With ACS2Go you will be able to:
- Browse journals and read full text articles
- Download articles to your mobile device for offline reading
- Select journals and articles as favorites for quick reference from your home screen
- Search journals by keyword, author or title
- View and search references and related links
- Share articles and links via email
To provide feedback or for technical assistance, please visit help.acs.org or contact ACS Publications at firstname.lastname@example.org.
Web of Science is database that searches and offers a comprehensive interdisciplinary collection of journal articles. Its coverage includes all areas of science and technology, social science and arts and humanities. Because of this, it is a great place to begin research on interdisciplinary topics in the sciences.
Special features of Web of Science include:
Cited Reference Searching
Cited reference searching allows you to find articles that have cited a previously published work. It is a great way to find related articles on your research topic and trace how the topic has been expanded on and improved over time.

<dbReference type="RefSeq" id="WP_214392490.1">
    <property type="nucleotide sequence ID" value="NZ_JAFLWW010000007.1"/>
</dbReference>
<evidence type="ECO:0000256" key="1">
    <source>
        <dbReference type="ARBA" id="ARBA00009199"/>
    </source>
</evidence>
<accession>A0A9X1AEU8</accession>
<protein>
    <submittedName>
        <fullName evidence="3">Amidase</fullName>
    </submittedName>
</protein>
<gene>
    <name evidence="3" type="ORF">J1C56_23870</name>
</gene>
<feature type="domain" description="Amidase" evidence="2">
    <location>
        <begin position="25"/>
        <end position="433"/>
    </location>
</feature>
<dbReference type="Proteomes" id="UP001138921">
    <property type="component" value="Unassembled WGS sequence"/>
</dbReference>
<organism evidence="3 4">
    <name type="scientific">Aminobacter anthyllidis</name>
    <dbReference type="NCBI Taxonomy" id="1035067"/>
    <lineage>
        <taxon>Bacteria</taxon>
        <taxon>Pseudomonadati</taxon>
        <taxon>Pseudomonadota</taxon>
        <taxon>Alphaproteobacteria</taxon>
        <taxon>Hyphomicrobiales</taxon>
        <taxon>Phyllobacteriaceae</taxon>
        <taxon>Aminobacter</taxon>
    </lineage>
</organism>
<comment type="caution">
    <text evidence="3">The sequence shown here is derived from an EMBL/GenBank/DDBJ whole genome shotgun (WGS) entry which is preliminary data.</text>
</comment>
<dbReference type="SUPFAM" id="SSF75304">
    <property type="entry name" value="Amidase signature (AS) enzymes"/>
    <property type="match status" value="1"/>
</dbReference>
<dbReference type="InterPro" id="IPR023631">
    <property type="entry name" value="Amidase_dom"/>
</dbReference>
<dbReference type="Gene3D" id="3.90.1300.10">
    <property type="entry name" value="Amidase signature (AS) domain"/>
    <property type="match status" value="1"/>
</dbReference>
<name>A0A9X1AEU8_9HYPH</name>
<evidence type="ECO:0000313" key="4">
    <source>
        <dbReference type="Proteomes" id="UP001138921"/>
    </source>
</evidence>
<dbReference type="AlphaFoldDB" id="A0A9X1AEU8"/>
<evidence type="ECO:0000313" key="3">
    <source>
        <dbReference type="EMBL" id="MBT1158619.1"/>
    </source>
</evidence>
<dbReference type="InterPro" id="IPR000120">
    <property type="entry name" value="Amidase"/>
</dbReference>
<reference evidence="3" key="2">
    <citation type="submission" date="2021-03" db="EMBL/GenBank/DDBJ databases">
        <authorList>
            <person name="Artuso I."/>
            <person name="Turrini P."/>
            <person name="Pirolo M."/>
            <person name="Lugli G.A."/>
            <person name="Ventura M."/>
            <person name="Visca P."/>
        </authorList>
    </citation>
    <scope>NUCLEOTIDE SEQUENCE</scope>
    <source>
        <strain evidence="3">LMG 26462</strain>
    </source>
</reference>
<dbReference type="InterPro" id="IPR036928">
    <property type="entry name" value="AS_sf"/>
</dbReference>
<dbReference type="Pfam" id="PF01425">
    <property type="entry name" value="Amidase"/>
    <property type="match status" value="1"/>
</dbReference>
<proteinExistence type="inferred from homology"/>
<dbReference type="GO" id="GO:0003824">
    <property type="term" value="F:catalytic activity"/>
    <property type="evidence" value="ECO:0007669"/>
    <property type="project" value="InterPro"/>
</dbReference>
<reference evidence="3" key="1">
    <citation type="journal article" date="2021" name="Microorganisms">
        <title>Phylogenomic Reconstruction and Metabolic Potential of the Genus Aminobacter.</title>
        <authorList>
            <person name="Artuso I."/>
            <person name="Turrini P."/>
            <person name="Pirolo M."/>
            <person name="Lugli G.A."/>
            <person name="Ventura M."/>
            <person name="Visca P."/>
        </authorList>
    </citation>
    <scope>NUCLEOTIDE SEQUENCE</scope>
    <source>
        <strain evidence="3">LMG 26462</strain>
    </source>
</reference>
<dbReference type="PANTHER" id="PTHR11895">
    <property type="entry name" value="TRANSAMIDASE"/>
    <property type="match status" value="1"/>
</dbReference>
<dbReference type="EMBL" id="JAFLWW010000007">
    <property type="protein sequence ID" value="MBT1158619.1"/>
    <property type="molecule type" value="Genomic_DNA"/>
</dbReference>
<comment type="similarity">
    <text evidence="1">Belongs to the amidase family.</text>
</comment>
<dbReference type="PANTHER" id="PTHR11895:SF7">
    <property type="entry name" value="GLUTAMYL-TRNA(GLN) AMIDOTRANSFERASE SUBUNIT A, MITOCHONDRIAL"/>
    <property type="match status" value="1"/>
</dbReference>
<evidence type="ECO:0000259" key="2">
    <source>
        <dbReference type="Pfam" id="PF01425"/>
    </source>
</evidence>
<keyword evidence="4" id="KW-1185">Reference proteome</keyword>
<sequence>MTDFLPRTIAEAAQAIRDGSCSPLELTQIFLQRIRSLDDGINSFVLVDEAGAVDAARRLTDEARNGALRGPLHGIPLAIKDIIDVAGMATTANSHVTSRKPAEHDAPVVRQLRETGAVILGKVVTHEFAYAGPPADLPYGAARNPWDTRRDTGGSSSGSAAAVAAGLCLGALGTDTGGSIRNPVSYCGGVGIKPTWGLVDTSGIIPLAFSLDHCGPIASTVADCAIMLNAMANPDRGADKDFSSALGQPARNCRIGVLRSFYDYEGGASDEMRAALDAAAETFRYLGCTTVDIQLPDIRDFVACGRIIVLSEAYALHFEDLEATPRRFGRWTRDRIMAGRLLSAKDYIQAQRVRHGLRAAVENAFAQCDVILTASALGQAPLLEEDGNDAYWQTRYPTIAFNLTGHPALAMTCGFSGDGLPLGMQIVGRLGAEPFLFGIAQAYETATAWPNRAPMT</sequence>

Cited references are sorted alphabetically by cited author. References containing the same cited author are sorted alphabetically by cited work. References with the same cited author and cited work are sorted in reverse chronological order by cited year.
Web of Science also offers a tutorial: “What is Cited Reference Searching”.
Cited reference searching interface
Analyzing Large Result Sets
Web of Science also allows users to analyze large result sets (up to 500 results) by categories such as author, research area, source title and publication year. This feature offers a great way to see which journals publish on a topic, who has worked with other authors and which agencies fund work in a particular area.
Analyze results button
Results when analyzed by author
Since the University of Chicago began providing access to BrowZine in 2013, the innovative service has grown exponentially and is now supported across all iOS mobile devices. The app developer, Third Iron Advanced Technologies for Libraries, has worked tirelessly to broaden access and support to BrowZine. Significant updates from 2014 and 2015 include:
- BrowZine can be easily downloaded in the App store.
- Users may save up to 500 articles.
- In-app support
- New content and journals
More updates are on the way, including:
- ILL integration
- New bibliographic management support
- BrowZine for the web
What is BrowZine?